Shifts in the location of demand growth for state-of-the-art medical barrier fabrics have been occurring for some time and continue to result in changes whereby roll goods producers, finishers and integrated and contract roll goods converters invest in new and upgraded capacity.  Economic factors, such as differential labor and polymer costs, and shipping cost trends, are driving changes in the
location of converting operations for medical disposable products
and, over time, will determine the most
attractive locations for investment in medical barrier nonwovens.

It is well known that North America, and, more particularly the U.S., is one of the largest gown, drape and surgical tray wrap end-use markets at approximately 40% of the total medical barrier nonwoven end-use product market, followed by Europe at 30%.

However, to decrease the converting cost of the end-use products, the converting demand for medical barrier nonwoven fabric has shifted dramatically from North America and South America to the lower cost labor in Asia—primarily China, for now, but other Asian countries (e.g., Thailand, Indonesia, and Malaysia) participate and even more will be evaluated (e.g., Vietnam, Cambodia and even Myanmar) with over 60% of converting now in Asia.

This shift obviously impacts the decisions on where roll goods production should be placed to meet the converting location demands. Not surprisingly, many vendors have moved production to Asia to meet this shift.

Value Chain Costs

The purpose of the value chain analysis is to determine where the profit is made in the production and treatment of medical barrier nonwovens, the end product converting and the marketing/distribution of the product. The value chain developed was for non-reinforced gown production.  This value chain comparison illustrates where the fabric is made (U.S., China, Middle East), where it is treated or laminated (on-site or off-site, in-line or off-line), where it is converted (China or Mexico) and where it arrives in the distribution center.  For simplicity, only a U.S. distribution model was utilized.

Obviously, the marketer profit is maximized with the lowest cost combination of fabric, treatment or lamination, converting and shipping. It stands to reason that the most profitable approach is to produce a medical barrier nonwoven completely on one site and near the converting location.  This minimizes the fabric production and transportation costs. This happens with the China SMS medical barrier nonwoven fabric production with in-line topical treatment and converting in China.  It is interesting to note that China fabric treated off-line and the U.S. produced fabric that is topically treated in-line are relatively similar in final marketer profit.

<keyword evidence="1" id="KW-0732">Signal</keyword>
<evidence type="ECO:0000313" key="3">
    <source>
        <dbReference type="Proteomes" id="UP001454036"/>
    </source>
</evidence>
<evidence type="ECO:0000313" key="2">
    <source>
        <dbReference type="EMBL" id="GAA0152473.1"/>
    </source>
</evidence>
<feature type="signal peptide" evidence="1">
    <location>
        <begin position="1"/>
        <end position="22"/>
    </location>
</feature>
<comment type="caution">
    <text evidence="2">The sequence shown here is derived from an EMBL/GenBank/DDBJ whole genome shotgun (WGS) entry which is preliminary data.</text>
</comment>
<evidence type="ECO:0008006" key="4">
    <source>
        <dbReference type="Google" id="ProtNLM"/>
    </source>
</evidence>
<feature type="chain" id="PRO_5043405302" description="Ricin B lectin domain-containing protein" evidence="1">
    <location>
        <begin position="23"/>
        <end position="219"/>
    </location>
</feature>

On the other hand, the use of the spunlaced medical barrier nonwoven fabric produces a total cost result that is not profitable if the individual partners in the value chain are obtaining a sustainable profit.  This profit comparison is made, however, against the estimated selling price of SMS nonwovens.  In reality, spunlaced medical barrier nonwovens are sold at higher prices than SMS and are somewhat profitable.

Conclusions on Resulting Roll Goods Producers Investments

These significant changes in performance requirements, converting location demand and low cost require a higher level of sophistication in production quality capabilities, including more meltblown banks in SMS, a shift from spunlace to SMS and more film-based laminates. This has led to large investments by primarily spunmelt companies like PGI (China), Advanced Fabrics (Saudi Arabia), and Ahlstrom (India), plus announcements by several others like Avgol (China), First Quality (China), and Toray (China) to meet these requirements.

The goal is to have a cost-effective SMS to meet the desired barrier levels. In the future, it is anticipated that more breathable film-based nonwoven laminates will be required to meet the more stringent AAMI Level 4 performance while providing comfort to the surgical staff and patients. The companies that are positioned to cost effectively produce these laminates, like Kimberly-Clark, will be the ones most able to benefit.

Warren Collier is the author of the John R. Starr, Inc. subscription report, Global Opportunities in Medical Barrier Nonwovens and Manufacturing Economics 2012-2017 published in February 2012.  To obtain a detailed prospectus for this study, please contact John R. Starr, Inc. at jstarr@johnrstarr.com.